New Priests in the USA: Older and More Conservative


While much of the world’s  attention is focused on sexual abuse by Roman Catholic priests, the Center for Applied Research in the Apostolate at Georgetown University  has just released a report about the U.S. Catholic ordination class of 2010.

The vast majority (92 percent) of men being ordained to the priesthood this year report some kind of full-time work experience prior to entering the seminary. Most of them in education. Three in five (60 percent) of these new priests completed a college degree before pursuing the priesthood, and one in five (20 percent) has done advanced graduate study.

Nearly one-third (31 percent) of the ordination class of 2010 was born outside the United States, the largest numbers coming from Mexico, Colombia, the Philippines, Poland and Vietnam. Between 20 and 30 percent of ordinands to the diocesan priesthood for each of the last 10 years were born outside the United States.

Two thirds report regularly praying the rosary (67 percent) and participating in Eucharistic Adoration (65 percent) before entering seminary.

The average age of ordinands for the Class of 2010 is 37. More than half (56 percent) are between the ages of 25 and 34. This is approximately the same as it was in 2009 and consistent with the average age of ordination classes for the last five years. Eleven are being ordained to the priesthood at age 65 or older.

This analysis is part of The Class of 2010: Survey of Ordinands to the Priesthood, an annual national survey of men being ordained priests, conducted by the Center for Applied Research in the Apostolate (CARA), a Georgetown University-based research center. The entire report can be found at www.usccb.org/vocations/classof2010, as well as on the new www.ForYourVocation.org which is set to launch on April 25, Good Shepherd Sunday and the World Day of Prayer for Vocations. The survey was commissioned by the United States Conference of Catholic Bishops (USCCB).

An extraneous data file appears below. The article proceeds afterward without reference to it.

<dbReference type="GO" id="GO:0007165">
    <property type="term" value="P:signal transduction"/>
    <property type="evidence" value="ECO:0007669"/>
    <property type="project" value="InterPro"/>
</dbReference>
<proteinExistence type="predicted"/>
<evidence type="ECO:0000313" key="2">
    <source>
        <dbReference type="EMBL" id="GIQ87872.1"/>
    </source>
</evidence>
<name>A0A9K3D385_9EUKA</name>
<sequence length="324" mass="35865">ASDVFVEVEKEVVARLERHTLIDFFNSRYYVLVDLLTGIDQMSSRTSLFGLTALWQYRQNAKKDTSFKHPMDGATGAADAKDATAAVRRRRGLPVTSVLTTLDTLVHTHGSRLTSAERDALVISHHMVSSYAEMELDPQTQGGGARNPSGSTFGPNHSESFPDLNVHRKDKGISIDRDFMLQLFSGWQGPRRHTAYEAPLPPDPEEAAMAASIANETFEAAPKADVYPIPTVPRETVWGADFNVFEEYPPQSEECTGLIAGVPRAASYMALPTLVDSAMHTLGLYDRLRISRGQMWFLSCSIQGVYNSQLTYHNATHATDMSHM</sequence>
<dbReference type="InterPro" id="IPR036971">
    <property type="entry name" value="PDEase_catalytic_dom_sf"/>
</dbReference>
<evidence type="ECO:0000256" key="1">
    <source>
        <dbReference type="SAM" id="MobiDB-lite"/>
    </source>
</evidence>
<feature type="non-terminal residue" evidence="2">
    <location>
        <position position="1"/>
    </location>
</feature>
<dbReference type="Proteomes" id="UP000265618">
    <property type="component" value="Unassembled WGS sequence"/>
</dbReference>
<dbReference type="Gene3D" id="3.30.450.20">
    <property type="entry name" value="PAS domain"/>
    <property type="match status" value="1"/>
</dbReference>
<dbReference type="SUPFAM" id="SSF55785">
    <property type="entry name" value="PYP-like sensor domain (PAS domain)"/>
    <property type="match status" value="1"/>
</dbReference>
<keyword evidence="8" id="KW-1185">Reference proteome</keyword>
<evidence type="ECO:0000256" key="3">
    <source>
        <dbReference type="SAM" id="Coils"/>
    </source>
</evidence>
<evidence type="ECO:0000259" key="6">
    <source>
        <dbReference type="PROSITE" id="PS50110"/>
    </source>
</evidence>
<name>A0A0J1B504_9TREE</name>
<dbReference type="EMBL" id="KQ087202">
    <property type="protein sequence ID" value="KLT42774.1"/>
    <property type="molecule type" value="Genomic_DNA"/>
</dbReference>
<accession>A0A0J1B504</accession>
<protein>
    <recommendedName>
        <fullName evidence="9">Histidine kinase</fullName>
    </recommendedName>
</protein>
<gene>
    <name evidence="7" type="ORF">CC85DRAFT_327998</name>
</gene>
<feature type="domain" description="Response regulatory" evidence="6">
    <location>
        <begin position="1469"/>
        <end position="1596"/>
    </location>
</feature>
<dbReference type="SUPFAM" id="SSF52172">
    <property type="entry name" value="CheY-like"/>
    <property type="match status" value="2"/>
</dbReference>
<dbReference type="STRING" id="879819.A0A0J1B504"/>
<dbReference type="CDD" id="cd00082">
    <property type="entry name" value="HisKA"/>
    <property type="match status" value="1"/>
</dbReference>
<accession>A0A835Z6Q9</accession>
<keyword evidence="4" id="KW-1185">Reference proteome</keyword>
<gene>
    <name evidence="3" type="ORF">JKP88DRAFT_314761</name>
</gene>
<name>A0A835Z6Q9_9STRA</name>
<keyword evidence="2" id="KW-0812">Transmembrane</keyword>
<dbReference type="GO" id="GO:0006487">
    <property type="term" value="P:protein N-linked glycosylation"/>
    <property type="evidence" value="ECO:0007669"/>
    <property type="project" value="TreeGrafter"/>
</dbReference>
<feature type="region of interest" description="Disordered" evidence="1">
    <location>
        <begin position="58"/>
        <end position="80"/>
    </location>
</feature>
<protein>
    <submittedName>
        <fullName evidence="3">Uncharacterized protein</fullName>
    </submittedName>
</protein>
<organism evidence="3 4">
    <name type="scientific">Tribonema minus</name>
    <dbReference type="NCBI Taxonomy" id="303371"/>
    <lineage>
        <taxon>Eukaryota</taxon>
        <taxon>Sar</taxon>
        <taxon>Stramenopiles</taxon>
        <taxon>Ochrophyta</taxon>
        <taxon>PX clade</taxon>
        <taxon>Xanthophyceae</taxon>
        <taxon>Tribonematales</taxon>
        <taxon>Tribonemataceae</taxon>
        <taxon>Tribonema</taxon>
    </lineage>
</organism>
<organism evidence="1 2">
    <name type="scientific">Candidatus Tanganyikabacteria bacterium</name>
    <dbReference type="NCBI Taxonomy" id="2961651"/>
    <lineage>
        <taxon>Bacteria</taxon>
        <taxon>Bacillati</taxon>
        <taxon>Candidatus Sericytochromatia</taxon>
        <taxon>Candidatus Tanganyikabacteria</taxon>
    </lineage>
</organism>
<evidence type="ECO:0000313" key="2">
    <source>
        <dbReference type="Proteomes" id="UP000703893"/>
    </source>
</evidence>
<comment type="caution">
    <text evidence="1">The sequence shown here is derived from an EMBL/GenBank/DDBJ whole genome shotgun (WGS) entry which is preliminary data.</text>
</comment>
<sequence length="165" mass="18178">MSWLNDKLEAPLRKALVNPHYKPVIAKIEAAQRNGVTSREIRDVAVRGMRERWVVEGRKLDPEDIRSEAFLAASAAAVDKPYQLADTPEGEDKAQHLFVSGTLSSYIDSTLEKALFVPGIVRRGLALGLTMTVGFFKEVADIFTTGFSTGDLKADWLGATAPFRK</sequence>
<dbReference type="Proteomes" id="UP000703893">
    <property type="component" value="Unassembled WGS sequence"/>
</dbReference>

“One important trend evident in this study is the importance of lifelong formation and engagement in the Catholic faith,” said Cardinal Sean P. O’Malley of Boston, chairman of the U.S. Bishops’ Committee on Clergy, Consecrated Life and Vocations. He noted that, along with their education and work experience, half to three-quarters of the Class of 2010 report they served as an altar server, lector, Eucharistic minister or other parish ministry.

“Most ordinands have been Catholic since birth,” said Cardinal O’Malley, “Four in five report that both their parents are Catholic. Almost eight in 10 were encouraged to consider the priesthood by a priest. This speaks to the essential role the whole Church has to play in fostering vocations.”

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